Senior advocate Kapil Sibal, representing Roy, said it was quite difficult to raise money as the properties have already been attached.
The Supreme Court on Tuesday asked embattled Sahara Group chief Subrata Roy to deposit Rs 1,500 crore (Rs 15 billion) in the Sebi-Sahara refund account by September 7, saying it may then deliberate upon his plea seeking 18 months more time for making complete re-payment.
A bench headed by Justice Dipak Misra rejected the plea of senior advocate Kapil Sibal, representing Roy, that the proceedings to start the auctioning process of the Rs 34,000 crore (Rs 340 billion) worth Aamby Valley property by the official liquidator of the Bombay high court be put off till September 7.
Roy had earlier undertaken before the court that he will deposit Rs 552.21 crore (Rs 5.52 billion) by July 15.
However, Sibal at the outset, informed the bench, also comprising justices Ranjan Gogoi and A K Sikri, that out of Rs 552.21 crore, Roy has deposited Rs 247 crore (Rs 2.47 billion) and the balance amount of Rs 305.21 crore (Rs 3.05 billion) will be deposited by August 12.
"It is directed that the respondent-contemnor (Roy) shall deposit Rs 1,500 crore which would include the balance amount of today by September 7.
After due consideration, we have granted time till September 7, though Sibal, with all humility at his command, prayed for fixing the date some time in October 2017," the bench said.
Meanwhile, the bench extended its earlier order granting parole to Roy and fixed the matter for hearing on September 11.
The bench, which has approved the draft sale notice and terms to dispose of Sahara's Aamby Valley properties, said, "the official liquidator shall publish the sale notice as given by him and the notice shall be published on August 14.
The steps which are required to be taken for the publication of the sale notice are allowed.
"The amount that is required for publication shall be given from the Sebi-Sahara account. Pratap Venugopal (appearing for Sebi) shall see that the moment the official liquidator produce a letter, the amount shall be released to the official liquidator."
At the outset, Sibal and senior advocate Mukul Rohatgi, appearing for one of the Sahara companies, assailed the apex court's judgement in the case and sought 18 months time to re-pay around Rs 9,000 crore (Rs 90 billion) balance amount of the principal amount of Rs 24,000 crore (Rs 240 billion).
Sibal said it was quite difficult to raise money as the properties have already been attached and the companies are not being allowed to do their business and sought 18 months time to re-pay the entire money.
Rohatgi urged the court that the previous order stopping the Sahara firms from doing business be modified. The plea was turned down by the bench.
"Whether 18 month is reasonable or lesser time than that has to be debated. The issue, as presently perceived, is the bonafides of the respondent-contemnor (Roy) and that can be spelt out or translated by action and the action is deposit of the dues in Sebi-Sahara account," the bench said.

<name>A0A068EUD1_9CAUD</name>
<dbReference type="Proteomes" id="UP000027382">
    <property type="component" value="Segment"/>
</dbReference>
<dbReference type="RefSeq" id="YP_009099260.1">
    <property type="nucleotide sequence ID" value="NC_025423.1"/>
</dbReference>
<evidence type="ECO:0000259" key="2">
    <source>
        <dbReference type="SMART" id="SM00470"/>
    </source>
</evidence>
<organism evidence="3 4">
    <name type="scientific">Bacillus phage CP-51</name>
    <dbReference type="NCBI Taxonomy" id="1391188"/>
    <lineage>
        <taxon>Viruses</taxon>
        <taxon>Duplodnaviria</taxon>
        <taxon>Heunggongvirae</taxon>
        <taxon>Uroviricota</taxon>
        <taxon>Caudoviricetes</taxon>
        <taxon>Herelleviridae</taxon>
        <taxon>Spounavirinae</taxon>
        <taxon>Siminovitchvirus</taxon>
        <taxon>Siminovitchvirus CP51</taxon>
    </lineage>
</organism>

"Though we appreciate the humble submission but we are not in a position to accede to the same. The grant of time, without any steps taken by them would tantamount to giving indulgence. Indulgence has the propensity to give rise to procrastination which is the murderer of justice.
"Therefore, we are disposed to think that the first two steps for sale of Ambey Vally project shall be undertaken within this time and for the same, we approve the draft sale notice submitted by the Official Liquidator and direct him that he shall take first two steps by updating the dates," the court said.
At the outset, Sebi's counsel told the court that the remaining amount to be deposited was around Rs 9,179 crore (Rs 91.79 billion).
"What is troubling us is that if we will accept deposit of money in this form, it will be very difficult to say as to when the entire money will come," the bench told Sibal.
Sibal, however, said according to them, the remaining amount was around Rs 8,000 crore (Rs 80 billion) and they have made all efforts to deposit the money.
"We are not running away. Please allow us to do business so that we can earn revenue and pay back the money. Bare assets are of no value until I develop it. Once I will develop it, it will be of enormous value," he said, adding that the remaining amount was "safe" as the apex court has already attached Aamby Valley properties.
Senior advocate Shekhar Naphade, who is assisting the court as an amicus curiae, said for developing properties, Sahara will have to enter into agreements with developers.
The court then said it will not allow this.
When the bench asked the official liquidator about the process and time schedule for auctioning of Aamby Valley, Sibal said, "Why the court is so keen on Aamby Valley now?"
During the hearing, Sibal said for last years, he has been seeking to argue the case as there was no investors to whom money was due and questioned the ongoing proceedings relating to refund of money.
"Sebi-Sahara case is different. We will examine whether investors are real or have come from moon," the bench said.
On being asked as to whether money has been paid and what is the proof to substantiate, Sibal said "how did this court arrive on the conclusion that money has not been paid?"
Roy has spent almost two years in jail and been on parole since May 6 last year. The parole was granted the first time to enable him attend the funeral of his mother. It has been extended since then.
Besides Roy, two other directors -- Ravi Shankar Dubey and Ashok Roy Choudhary -- were arrested for failure of the group's two companies -- Sahara India Real Estate Corporation (SIRECL) and Sahara Housing Investment Corp Ltd (SHICL) – to comply with the court's August 31, 2012 order to return Rs 24,000 crore to their investors.
Another company director Vandana Bhargava was not taken into custody.